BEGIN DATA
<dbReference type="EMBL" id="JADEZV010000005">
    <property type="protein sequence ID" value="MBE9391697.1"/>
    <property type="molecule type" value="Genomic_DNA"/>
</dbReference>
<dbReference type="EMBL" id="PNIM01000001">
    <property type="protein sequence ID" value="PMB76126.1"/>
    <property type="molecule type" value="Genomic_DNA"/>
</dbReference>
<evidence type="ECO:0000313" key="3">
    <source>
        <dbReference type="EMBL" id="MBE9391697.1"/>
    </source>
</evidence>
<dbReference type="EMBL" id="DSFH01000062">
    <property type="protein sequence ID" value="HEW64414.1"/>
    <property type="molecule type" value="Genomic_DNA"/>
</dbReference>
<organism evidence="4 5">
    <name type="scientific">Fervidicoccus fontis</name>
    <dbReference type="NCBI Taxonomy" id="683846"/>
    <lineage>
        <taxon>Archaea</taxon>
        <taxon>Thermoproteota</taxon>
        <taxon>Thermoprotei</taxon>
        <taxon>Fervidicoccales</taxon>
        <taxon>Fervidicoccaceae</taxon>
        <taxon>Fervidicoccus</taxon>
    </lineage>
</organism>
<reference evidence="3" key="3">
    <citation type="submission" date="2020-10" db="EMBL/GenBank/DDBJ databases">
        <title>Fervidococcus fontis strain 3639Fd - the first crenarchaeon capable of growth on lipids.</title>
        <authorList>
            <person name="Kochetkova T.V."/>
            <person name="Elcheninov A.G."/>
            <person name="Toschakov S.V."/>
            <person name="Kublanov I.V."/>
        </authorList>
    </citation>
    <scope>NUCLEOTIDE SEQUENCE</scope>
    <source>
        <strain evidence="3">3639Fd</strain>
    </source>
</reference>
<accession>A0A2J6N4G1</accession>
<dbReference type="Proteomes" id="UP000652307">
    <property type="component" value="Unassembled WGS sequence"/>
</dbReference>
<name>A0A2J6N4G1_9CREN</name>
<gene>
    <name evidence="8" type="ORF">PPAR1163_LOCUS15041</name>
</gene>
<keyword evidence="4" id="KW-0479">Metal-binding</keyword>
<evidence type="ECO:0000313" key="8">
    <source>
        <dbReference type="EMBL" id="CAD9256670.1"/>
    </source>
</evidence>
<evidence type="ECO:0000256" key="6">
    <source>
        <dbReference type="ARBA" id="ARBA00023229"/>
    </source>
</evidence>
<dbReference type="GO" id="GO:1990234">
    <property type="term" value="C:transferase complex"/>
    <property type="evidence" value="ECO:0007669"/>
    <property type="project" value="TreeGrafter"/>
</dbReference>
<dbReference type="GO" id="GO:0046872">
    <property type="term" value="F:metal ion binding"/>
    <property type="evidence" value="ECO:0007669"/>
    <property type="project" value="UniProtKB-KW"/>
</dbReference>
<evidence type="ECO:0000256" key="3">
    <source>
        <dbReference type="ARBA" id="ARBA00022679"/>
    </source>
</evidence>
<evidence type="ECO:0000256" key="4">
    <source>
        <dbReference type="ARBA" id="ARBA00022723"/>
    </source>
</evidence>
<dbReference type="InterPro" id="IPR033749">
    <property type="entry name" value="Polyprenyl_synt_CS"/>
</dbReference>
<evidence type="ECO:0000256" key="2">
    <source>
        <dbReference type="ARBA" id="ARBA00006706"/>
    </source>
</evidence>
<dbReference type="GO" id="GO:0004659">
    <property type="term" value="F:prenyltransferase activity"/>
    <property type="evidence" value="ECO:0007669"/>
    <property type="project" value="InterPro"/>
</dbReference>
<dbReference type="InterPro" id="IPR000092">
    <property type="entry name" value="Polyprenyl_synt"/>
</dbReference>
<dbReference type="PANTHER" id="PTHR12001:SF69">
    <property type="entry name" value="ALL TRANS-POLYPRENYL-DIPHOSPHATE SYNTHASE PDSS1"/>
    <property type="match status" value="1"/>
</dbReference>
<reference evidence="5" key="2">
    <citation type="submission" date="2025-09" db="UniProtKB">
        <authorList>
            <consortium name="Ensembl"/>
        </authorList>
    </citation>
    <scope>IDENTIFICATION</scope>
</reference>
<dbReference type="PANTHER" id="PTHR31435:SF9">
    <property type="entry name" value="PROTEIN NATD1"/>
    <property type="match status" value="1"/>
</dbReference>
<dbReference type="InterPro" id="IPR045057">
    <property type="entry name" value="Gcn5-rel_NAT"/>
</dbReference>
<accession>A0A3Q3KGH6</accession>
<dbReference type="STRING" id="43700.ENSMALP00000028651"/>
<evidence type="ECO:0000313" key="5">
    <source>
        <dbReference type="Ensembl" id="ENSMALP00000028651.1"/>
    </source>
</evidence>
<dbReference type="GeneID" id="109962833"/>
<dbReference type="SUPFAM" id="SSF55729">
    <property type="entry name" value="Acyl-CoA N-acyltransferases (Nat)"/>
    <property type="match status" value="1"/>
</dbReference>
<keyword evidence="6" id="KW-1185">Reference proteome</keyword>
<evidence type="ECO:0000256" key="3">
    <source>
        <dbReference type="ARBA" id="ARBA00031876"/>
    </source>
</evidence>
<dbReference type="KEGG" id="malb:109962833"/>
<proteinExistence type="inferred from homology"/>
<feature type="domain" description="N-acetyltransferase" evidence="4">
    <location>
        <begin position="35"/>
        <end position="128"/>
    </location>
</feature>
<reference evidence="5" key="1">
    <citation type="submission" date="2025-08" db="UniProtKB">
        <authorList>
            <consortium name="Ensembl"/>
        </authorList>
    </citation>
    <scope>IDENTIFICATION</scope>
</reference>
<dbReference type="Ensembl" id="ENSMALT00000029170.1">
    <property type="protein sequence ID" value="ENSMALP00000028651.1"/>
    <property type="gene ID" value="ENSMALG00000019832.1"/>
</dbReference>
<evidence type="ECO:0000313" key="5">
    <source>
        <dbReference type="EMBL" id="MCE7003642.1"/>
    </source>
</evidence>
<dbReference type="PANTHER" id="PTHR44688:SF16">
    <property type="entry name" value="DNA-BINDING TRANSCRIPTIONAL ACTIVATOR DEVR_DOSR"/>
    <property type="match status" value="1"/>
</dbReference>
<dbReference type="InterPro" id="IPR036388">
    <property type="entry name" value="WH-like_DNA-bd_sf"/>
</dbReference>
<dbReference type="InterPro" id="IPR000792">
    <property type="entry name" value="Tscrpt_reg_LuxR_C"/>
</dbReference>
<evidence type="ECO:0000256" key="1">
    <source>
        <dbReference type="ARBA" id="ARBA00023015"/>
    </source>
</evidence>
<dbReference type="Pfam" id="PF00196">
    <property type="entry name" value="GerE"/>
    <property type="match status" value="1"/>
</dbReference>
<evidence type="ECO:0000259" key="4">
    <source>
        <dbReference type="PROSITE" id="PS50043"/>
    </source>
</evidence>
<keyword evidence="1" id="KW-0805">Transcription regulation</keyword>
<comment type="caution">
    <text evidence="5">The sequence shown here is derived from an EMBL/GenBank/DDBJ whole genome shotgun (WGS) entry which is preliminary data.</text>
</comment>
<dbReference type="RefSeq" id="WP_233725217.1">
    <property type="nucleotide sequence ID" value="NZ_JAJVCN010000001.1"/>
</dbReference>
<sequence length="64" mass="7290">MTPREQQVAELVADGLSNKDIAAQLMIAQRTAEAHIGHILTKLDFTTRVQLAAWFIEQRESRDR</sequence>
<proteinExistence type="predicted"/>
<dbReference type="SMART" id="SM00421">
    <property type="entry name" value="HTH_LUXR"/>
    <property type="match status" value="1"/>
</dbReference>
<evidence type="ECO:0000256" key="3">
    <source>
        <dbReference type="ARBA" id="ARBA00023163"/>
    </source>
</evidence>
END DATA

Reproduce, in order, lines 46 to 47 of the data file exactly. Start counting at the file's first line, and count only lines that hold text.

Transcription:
<dbReference type="Proteomes" id="UP000652307">
    <property type="component" value="Unassembled WGS sequence"/>